If you are thinking of growing a Zebra plant in your garden, pick a spot that gets four to six hours of sunlight in the morning.

And if you’d rather keep your Haworthia fasciata indoors, that’s great! Its capacity to tolerate low light makes it perfectly suited for life indoors. Simply place the pot near a west- or east-facing window that gets plenty of bright light.

5. Maintain The Right Temperature

Haworthia fasciata don’t like the cold. They do best in temperatures between 65°F (18°C) to 80°F (26°C) and not so well below 50°F (10°C). And if it gets colder than 30°F (-1.1°C) in the area where you live, it’s best to grow your Zebra plant indoors — or at least bring it in when the temperature drops.

6. Know How To Water Zebra Plants

If you already know how to water succulents, you shouldn’t have any problems looking after your Haworthia fasciata. These plants do not require a lot of water and can go for weeks on end without any (although it is not recommended).

For best results, use the good old “soak and dry” method. During the April–September growing season, drench the plant in water and let the soil drain naturally. Be sure to remove any water that pools in the pot saucer. Allow the soil to dry out fully between waterings, rinse, and repeat. Just remember that the soil should be dry to the touch but not bone dry.

Watering in the wintertime is a bit trickier. If you overwater your Zebra plant and then it gets exposed to cold temperatures or a draft, it may get sick — or even die. So, don’t water your plant as often in the wintertime, and make sure the topsoil layer is completely dry before watering.

7. Know How To Propagate Zebra Plants

Before getting a Haworthia fasciata, be sure to read up on how to propagate succulents. Like most succulents, a healthy Zebra plant will produce offsets or pups around its base. All you need to do is to gently remove the pups from the mother plant and allow them to dry for a couple of days. Then, transfer them to another pot with a well-draining soil mix.

Alternatively, you can propagate a new plant by cutting a couple of inches of leaves from the old one. Let the wound dry out and heal for one to two days before planting them.

Whichever propagation method you opt for, be sure to water the soil once and then wait for a small sign of new growth before watering again. This way, you will prevent overwatering and accidentally killing the young plant.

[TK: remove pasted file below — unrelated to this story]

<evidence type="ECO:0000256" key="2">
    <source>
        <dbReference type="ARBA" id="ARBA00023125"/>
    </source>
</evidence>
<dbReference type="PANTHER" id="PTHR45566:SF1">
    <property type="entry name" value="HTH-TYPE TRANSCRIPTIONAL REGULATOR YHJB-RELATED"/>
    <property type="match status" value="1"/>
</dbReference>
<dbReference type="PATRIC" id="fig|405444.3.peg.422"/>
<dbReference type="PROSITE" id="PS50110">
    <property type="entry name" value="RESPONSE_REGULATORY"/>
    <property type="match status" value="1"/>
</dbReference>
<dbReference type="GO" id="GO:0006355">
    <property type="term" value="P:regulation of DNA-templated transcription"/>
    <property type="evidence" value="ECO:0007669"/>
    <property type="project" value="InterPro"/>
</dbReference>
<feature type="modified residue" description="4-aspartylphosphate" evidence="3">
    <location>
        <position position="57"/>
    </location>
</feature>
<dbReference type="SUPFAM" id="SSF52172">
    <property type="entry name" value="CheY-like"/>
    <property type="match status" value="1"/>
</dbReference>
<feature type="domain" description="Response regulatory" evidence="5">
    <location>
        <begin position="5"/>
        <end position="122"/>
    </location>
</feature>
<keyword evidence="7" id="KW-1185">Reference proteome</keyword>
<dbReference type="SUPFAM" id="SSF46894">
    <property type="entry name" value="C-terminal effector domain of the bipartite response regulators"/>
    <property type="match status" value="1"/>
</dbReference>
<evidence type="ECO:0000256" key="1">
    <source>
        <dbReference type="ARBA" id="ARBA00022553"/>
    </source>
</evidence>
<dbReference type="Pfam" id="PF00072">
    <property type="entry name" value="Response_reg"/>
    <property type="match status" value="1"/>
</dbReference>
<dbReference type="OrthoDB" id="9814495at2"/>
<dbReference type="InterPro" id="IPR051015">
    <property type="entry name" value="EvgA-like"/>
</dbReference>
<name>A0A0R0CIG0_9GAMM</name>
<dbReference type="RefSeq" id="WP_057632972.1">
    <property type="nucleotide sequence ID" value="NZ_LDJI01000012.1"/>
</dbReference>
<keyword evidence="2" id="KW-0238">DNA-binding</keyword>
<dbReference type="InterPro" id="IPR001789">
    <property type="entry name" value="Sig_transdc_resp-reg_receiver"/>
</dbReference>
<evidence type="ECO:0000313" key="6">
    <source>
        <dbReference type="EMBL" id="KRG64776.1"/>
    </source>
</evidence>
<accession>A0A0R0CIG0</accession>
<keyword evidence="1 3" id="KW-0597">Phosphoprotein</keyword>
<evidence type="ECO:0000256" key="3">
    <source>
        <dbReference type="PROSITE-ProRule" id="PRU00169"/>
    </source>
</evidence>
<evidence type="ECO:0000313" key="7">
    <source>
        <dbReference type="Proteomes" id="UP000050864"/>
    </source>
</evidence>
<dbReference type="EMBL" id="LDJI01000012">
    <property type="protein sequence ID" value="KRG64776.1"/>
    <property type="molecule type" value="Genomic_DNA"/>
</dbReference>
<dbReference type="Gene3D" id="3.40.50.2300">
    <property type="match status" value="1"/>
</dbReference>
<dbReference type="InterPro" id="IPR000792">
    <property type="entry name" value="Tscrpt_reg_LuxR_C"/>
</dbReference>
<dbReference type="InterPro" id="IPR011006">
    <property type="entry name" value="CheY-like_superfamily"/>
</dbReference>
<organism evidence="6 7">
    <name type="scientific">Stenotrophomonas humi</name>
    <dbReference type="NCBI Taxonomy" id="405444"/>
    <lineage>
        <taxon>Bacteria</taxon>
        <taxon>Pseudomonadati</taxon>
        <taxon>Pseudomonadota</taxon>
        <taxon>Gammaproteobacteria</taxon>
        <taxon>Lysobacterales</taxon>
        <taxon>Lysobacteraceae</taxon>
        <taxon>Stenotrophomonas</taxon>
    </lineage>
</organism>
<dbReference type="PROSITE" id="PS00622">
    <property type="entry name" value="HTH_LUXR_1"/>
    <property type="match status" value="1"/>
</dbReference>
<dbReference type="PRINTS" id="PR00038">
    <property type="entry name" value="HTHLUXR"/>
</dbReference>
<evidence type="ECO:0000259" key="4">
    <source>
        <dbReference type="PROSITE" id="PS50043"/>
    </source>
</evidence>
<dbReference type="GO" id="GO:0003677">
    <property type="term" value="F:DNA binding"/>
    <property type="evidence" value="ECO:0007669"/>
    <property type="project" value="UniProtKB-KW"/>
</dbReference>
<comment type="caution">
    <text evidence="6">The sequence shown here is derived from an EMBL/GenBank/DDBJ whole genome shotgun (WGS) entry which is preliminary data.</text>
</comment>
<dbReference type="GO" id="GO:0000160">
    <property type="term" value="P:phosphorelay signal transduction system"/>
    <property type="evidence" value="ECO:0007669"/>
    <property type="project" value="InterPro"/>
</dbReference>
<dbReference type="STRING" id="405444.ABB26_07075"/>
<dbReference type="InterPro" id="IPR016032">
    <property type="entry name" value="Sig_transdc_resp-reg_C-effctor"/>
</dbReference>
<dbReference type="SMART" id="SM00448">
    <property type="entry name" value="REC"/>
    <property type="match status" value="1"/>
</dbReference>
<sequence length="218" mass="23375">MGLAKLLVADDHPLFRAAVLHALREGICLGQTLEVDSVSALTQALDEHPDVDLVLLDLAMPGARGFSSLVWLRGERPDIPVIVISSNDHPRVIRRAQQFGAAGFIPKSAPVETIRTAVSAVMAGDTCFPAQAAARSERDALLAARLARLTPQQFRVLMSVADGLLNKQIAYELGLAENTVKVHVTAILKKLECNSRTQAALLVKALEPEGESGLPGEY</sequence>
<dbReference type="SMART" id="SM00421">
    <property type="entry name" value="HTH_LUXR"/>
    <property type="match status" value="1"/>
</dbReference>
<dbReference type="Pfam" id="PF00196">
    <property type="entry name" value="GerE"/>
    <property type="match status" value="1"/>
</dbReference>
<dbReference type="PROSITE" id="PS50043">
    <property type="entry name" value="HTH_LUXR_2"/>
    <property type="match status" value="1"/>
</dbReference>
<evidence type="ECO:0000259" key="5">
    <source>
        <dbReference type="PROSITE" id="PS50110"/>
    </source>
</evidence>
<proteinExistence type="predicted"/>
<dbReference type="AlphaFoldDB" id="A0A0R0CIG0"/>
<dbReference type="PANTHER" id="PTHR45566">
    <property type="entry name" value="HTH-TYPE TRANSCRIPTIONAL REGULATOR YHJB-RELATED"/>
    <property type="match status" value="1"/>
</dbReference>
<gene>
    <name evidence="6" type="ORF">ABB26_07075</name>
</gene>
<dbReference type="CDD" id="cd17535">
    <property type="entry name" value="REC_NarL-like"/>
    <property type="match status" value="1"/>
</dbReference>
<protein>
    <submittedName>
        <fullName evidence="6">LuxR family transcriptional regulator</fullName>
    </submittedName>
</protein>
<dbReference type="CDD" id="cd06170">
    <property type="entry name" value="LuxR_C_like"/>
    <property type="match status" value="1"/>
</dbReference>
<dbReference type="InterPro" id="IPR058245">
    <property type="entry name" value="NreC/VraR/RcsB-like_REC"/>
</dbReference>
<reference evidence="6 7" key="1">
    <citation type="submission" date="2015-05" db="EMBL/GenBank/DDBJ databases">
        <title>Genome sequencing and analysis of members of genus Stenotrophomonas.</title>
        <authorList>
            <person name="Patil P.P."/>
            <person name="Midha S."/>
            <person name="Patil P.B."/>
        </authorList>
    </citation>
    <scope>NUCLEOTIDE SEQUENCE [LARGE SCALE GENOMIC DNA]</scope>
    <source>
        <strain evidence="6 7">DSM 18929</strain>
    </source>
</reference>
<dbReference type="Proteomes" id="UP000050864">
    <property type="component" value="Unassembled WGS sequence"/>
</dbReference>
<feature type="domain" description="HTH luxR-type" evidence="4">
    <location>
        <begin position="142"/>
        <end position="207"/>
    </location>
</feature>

8. Know When To Expect Flowering

When grown outdoors, Zebra plants flower in the fall, usually in October and November. Indoor Haworthia fasciata do not bloom as often.

The flowers are small, tubular, and white or pink colored. They grow on a thin, tall stem.

9. Know When To Fertilize Your Haworthia Fasciata

From April to September, feed your plant once a month using a diluted liquid fertilizer. However, make sure not to overfeed it at the peak of summer. Unlike other succulents, high temperatures may cause this genus to slow down and eventually go dormant. Do not fertilize during the winter season.

10. Know How To Repot

As mentioned above, Zebra plants are slow growers, and repotting is rarely necessary. For the most part, they tend to stay small in pots. However, if your plant outgrows its original pot, you can transfer it to a slightly bigger pot in the springtime.

In any case, however, it’s a good idea to renew the soil mix every couple of years, even if no repotting is required.

More Awesome Succulents

Want to discover more awesome succulents?

  1. Start by reading about how to grow burro's tail or Sedum morganianum.
  2. Follow that up with some cool info on Aeonium arboreum.
  3. Finish by learning how to grow an elephant bush or Portulacaria afra.

In Conclusion

Haworthia fasciata is a gorgeous-looking yet low-maintenance plant that should fit right in any home or office. A cute little Zebra plant can brighten up your environment, adding a pop of color and a touch of understated elegance. Just make sure you know how to care for succulents!